U.S. military budget cuts are expected to total about $487 billion over the next decade. Rep. Howard ‘Buck’ McKeon tells workers at Northrop’s plant in Palmdale ‘to stop this from happening.’
With proposed federal budget cuts threatening military contracts and employment in Southern California’s aerospace industry, about 2,000 Northrop Grumman Corp. workers were urged by a powerful congressional supporter to fight to save industry jobs.
“I implore you, no, I beg you, to stop this from happening,” Rep. Howard “Buck” McKeon (R-Santa Clarita) exhorted workers Monday morning during a rousing speech at Northrop’s sprawling manufacturing plant in Palmdale, where it built the B-2 stealth bomber.
As chairman of the House Armed Services Committee and representing an aerospace industry-rich district, McKeon has been an ardent supporter of the defense industry in Congress. He urged workers, their families and their supporters to call members of Congress to urge restraint in the proposed cuts, estimated at $487 billion over the next decade.
“Stage an insurrection in this country,” he told the cheering crowd. “When you leave here today call … your loved ones” to help support the industry.
The $487 billion in cuts are what the Pentagon and White House agreed on last summer, but there are nagging worries in the aerospace industry that Congress will cut as much as $600 billion more.
In such a scenario, the Aerospace Industries Assn., an Arlington, Va., trade group, estimated 1 million jobs of all kinds would be lost nationwide, including 126,000 in California.
“These cuts can be stopped or averted,” McKeon said.
The cuts come as the Obama administration winds down two wars and after a decade of heady growth amid one of the biggest military buildups in decades following Sept. 11, 2001.
For example, the aerospace association’s preliminary numbers for 2011 show the industry had record sales of $218.1 billion that included federal military spending, NASA outlays, foreign military sales and commercial sales.
But with the military spending slated to tighten, the industry expects a long stretch of cuts in weapons purchases and has been laying off workers in waves.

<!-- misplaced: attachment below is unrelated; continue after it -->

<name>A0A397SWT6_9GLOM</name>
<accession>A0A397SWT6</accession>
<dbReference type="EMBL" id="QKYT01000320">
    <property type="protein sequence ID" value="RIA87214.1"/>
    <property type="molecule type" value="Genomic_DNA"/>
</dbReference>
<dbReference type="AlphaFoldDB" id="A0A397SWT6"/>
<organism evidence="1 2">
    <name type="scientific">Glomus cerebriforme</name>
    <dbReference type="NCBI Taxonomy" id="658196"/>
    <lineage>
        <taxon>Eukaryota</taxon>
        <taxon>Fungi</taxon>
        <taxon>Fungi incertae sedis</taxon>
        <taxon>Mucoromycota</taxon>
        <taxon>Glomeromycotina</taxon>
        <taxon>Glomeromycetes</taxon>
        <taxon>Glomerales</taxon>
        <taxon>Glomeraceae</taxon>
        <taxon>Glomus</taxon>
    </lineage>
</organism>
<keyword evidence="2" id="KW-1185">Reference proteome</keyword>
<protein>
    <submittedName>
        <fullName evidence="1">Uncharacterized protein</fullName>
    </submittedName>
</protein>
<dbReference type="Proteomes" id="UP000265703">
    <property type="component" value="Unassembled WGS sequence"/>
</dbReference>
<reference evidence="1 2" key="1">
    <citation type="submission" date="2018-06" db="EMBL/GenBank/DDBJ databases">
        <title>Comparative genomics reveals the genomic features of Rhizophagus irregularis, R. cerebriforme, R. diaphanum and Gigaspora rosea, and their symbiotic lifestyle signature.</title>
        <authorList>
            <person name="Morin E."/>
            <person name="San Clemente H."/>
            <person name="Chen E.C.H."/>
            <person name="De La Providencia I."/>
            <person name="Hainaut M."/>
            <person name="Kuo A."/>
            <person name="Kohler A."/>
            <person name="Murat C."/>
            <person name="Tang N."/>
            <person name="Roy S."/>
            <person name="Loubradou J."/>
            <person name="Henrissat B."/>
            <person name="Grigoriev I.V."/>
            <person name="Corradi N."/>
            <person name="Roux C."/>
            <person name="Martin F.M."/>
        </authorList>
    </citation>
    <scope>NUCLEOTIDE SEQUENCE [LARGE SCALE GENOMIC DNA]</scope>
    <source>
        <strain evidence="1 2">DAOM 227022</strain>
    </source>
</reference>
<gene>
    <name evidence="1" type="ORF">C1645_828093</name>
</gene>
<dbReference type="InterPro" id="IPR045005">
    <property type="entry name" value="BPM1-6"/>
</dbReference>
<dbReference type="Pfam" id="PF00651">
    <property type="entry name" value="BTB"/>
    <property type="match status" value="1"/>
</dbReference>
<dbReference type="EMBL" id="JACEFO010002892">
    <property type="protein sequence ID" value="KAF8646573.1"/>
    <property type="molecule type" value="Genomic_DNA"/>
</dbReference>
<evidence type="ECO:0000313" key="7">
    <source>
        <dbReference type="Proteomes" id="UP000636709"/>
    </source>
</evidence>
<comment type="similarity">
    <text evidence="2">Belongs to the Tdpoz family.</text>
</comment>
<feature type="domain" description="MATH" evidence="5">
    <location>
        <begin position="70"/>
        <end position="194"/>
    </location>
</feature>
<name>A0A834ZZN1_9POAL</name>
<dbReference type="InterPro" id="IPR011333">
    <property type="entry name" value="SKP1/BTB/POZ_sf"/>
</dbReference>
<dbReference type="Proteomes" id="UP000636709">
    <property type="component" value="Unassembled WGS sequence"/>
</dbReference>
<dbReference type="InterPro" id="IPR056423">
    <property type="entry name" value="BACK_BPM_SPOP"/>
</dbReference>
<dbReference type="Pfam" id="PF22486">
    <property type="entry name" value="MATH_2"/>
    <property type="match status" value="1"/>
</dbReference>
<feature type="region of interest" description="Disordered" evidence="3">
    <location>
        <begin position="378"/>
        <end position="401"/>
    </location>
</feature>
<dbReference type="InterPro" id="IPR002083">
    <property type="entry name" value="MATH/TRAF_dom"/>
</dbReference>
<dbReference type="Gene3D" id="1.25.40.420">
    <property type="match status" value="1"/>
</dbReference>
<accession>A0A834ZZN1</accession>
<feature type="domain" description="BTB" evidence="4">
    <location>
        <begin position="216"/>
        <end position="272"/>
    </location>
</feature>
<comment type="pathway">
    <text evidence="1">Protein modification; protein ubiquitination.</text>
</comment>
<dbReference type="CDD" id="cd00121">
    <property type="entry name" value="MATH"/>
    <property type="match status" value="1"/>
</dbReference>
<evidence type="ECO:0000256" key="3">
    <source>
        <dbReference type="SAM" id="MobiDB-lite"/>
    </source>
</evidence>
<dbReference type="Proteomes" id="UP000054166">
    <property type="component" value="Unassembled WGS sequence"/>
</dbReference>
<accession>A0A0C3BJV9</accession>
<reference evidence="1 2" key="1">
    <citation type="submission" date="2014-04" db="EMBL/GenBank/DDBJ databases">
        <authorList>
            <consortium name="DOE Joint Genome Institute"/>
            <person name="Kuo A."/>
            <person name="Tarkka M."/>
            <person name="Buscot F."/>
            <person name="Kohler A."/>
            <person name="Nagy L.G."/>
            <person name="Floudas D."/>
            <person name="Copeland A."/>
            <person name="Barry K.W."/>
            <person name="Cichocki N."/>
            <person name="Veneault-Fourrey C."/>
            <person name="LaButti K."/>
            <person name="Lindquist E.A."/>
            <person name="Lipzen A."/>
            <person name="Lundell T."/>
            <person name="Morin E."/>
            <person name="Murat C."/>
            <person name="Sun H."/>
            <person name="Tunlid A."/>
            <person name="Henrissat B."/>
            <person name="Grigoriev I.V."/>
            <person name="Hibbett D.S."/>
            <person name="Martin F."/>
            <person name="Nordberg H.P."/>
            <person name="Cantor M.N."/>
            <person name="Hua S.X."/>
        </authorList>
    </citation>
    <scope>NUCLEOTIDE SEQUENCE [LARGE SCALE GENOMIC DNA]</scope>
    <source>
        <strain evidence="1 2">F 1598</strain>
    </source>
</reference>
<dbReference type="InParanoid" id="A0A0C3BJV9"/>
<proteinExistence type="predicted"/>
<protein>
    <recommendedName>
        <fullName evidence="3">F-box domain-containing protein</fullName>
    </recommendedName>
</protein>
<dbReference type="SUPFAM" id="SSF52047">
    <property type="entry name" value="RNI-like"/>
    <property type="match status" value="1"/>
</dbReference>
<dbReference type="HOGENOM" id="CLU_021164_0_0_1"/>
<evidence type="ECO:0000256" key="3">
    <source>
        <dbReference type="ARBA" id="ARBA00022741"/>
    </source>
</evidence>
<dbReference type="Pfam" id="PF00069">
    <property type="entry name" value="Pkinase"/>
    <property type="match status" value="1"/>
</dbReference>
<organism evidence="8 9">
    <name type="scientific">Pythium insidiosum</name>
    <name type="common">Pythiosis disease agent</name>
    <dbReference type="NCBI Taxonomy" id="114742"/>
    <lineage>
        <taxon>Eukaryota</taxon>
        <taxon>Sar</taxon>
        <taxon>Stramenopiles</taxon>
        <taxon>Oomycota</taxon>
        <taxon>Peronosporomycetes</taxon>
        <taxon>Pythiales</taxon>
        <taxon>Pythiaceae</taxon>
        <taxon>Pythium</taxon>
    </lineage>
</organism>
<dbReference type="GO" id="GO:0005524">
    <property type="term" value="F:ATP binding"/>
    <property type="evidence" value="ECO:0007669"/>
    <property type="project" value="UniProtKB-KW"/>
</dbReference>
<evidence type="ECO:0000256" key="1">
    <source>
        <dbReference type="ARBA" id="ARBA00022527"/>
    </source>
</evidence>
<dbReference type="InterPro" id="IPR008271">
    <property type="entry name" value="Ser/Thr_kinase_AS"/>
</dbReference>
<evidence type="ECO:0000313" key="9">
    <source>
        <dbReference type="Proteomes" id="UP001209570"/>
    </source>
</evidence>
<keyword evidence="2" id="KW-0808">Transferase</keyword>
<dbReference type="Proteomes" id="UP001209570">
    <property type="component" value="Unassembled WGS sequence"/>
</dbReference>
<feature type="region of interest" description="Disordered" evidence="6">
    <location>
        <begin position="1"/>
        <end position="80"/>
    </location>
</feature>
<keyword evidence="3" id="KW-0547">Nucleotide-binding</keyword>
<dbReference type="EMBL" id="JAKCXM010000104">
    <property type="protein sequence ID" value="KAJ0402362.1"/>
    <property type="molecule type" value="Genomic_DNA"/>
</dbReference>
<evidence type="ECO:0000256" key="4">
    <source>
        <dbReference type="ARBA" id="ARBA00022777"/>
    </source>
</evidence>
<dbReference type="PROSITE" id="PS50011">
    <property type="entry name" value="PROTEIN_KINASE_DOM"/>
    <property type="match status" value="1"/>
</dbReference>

“The cuts are real,” McKeon said. “And we’ve already begun to feel the effects.”
In January 2011, Boeing said it was cutting 900 jobs at its sprawling Long Beach plant, where it builds C-17 cargo jets. In June, Lockheed Martin Corp. announced that it was cutting about 1,500 positions across its aeronautics business, including jobs in California. In August, Northrop said it was cutting 500 jobs in its aerospace division, which is spread throughout the Southland.
McKeon spoke in front of Northrop’s RQ-4 Global Hawk, a high-tech spy drone that’s been part of the Air Force since 2001. One version of the drone, which is made at the Palmdale plant, was set for an early retirement because the Air Force said it cost too much to operate.
“Despite early predictions, the savings anticipated by the use of Global Hawks have not come to fruition, and we will not invest in new technology at any cost,” Air Force Chief of Staff Gen. Norton A. Schwartz said to the House Armed Services Committee in February.
Instead, the Air Force will continue fly its Cold War-era war horse, the U-2 spy plane. Schwartz told Congress it would save the Air Force $815 million in fiscal 2013 and $2.5 billion over the next five years.
The fleet of 33 U-2s made by Lockheed was slated for retirement by the end of the decade. Now the program could fly well beyond 2020.
McKeon told Northrop employees that the decision was made because the U-2 was cheaper, not because it presented the military with a more-capable option.
“The current strategic outlook is a tangled mess,” he said. “Things in Washington are not great.”
By W.J. Hennigan
April 2, 2012